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We’ve all heard the talk: Japanese RPGs are dying, being replaced with the philosophies of the superior Western RPG. Either that, or JRPGs are evolving to become more like WRPGs. They’re grittier, more straightforward, and essentially devoid of all things that make a JRPG “Japanese”. Casts of characters filled with strange creatures, insane female ninja with massive breasts, and naive teenage boys are quickly being replaced with hard-ass males and females.
Amidst these changes and claims certain developers have levied, such as Hideo Kojima’s suggestion that Japanese games simply can’t compete worldwide anymore, it certainly might seem that the WRPG will win out over the JRPG.
But I’m not ready to declare a victor quite yet. There’s plenty that Western games in general can learn from the JRPG.
I can sum up my love of JRPGs in one word: whimsy. It’s a quality that I have long feared was dying in videogames, though I don’t think the threat is all that dire quite yet. However, the whimsical feel of many Japanese games, including the Final Fantasy series, seems to be progressively disappearing, and the charm of these games is suffering.
What do I mean by whimsy? Well, it’s actually hard to define, as it factors in a large variety of qualities that combine to give a game that special charm that is so often defined as “Japanese”. For one, I think it’s an ability to revel in the inconsequential, to find charm in the dire, and to be unafraid of the bizarre.
For instance, I’ve always found the Tales series to capture whimsy quite well without going overboard. Tales of Vesperia was an interesting study in JRPG design, as it achieved that whimsical tone while having a rather staid, and consequently unconventional, JRPG hero. Whimsy often came in the periphery, either from minor characters, or from the journey itself, such as the constant run-ins with a duo of stooge-like soldiers. As a result, while the plot’s ultimate direction was approached with the appropriate gravity, it didn’t lose the sense that, yes, this is a world in which charm can still exist.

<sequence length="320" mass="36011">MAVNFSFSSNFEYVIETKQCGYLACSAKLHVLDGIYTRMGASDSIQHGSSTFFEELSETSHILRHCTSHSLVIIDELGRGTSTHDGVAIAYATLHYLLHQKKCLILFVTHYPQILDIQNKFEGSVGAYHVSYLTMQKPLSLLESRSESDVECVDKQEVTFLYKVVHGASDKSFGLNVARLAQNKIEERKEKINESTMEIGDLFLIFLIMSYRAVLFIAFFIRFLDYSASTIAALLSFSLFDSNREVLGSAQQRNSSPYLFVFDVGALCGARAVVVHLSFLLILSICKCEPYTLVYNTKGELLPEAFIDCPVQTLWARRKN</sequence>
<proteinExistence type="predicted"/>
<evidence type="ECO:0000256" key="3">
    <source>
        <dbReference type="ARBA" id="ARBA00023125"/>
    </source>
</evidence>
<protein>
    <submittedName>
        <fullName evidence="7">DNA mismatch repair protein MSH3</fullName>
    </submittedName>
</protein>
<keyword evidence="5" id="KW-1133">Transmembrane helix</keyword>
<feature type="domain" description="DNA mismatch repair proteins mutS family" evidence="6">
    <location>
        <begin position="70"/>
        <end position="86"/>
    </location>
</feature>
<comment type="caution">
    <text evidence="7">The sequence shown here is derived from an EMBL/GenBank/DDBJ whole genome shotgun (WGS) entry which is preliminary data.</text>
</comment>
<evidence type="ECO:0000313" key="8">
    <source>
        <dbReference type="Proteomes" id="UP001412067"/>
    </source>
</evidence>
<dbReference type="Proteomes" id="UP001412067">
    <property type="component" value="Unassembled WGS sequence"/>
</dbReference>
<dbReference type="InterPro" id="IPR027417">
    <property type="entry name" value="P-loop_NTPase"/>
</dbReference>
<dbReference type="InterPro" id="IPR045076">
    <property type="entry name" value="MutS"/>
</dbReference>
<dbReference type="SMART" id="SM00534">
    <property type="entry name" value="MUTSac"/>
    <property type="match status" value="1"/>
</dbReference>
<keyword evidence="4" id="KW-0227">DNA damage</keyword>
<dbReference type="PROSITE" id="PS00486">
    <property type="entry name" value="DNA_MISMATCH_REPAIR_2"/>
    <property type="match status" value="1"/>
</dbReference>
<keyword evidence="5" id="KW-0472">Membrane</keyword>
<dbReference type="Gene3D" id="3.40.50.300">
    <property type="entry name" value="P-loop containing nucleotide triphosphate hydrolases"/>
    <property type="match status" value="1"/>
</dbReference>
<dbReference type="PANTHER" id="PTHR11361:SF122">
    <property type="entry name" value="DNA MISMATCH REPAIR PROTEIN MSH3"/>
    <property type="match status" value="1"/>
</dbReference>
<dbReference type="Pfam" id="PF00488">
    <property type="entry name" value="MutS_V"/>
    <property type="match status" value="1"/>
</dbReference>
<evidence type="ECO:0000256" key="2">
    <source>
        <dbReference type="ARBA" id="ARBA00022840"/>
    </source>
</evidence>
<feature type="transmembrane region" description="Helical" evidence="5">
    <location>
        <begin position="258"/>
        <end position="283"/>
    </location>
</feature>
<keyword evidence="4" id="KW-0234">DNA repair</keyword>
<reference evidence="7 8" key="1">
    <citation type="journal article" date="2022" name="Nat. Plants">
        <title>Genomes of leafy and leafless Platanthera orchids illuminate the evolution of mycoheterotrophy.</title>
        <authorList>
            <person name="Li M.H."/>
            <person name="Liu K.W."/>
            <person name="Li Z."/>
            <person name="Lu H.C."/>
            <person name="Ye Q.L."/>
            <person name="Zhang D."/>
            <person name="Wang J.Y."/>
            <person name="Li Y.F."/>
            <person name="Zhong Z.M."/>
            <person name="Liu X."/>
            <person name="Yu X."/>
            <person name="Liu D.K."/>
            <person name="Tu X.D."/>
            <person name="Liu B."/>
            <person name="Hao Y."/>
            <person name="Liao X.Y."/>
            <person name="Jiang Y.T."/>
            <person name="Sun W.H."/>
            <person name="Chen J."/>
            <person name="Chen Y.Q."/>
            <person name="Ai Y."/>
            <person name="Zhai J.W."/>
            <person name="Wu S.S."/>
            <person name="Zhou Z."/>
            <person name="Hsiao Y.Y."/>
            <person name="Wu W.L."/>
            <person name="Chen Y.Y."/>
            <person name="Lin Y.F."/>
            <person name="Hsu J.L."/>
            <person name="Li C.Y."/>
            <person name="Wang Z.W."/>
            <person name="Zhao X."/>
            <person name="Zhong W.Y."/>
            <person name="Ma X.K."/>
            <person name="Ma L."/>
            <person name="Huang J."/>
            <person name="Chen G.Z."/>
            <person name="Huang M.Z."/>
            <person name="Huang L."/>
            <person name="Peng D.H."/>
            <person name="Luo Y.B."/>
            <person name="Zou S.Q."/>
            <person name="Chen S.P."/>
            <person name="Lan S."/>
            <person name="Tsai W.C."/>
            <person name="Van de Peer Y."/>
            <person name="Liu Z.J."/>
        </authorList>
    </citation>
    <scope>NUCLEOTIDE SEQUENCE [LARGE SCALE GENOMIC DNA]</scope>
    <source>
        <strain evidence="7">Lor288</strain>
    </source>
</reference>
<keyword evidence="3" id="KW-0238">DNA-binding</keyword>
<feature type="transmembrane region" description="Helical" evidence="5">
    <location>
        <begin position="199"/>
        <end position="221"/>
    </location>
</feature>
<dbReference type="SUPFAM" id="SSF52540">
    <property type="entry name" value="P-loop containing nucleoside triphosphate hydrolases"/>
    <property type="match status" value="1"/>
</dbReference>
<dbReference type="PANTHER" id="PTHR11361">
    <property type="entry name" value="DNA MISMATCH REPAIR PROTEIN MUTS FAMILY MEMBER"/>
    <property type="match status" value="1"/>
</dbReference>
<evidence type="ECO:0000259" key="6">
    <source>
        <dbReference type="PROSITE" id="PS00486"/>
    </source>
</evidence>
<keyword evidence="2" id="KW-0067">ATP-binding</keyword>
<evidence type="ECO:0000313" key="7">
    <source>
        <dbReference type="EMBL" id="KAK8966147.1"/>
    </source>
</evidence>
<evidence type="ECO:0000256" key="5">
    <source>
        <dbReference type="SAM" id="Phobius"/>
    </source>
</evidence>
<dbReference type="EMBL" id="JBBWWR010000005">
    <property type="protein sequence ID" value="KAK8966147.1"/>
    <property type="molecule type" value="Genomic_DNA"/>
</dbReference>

In how many Western games, especially RPGs, can we say that charm really exists? Mass Effect 2 was a superb game in my eyes, though no one will remember it for its charm, despite the whimsical-as-hell Gilbert and Sullivan rendition. This moment was one that actually felt like something that you might find in a JRPG; a character breaking into song in the middle of a suicide mission simply doesn’t feel Western.
That’s the essential problem for me. WRPGs, from Mass Effect to The Elder Scrolls, have a comfort zone that avoids the fantastic, seeming to strive for realism while forgetting that there’s nothing inherently unrealistic about finding lighthearted fun in a weighty situation. While certain moments may pop up here and there (there are certainly some absurd moments in Oblivion), the tone of a WRPG rarely experiences the paradigm shift that the JRPG is able to.
Perhaps it’s fear of turning off the mass audience that developers are so keen to appeal to now, or perhaps it’s a matter of different tastes striving to capture different tones. But if you ask me, games always need a bit of whimsy, and there’s no better place to infuse it than the RPG, no matter its country of origin. But when an epic adventure fails to feel fun, charming, or whimsical, it ceases to be an adventure anymore; it’s simply a chore.
So, for you, what can the West learn from the JRPG? Which design philosophy are you more inclined to agree with? Or do you find the distinction largely meaningless? Be sure to share your thoughts in the comments below or in your very own Gamer Limit blog.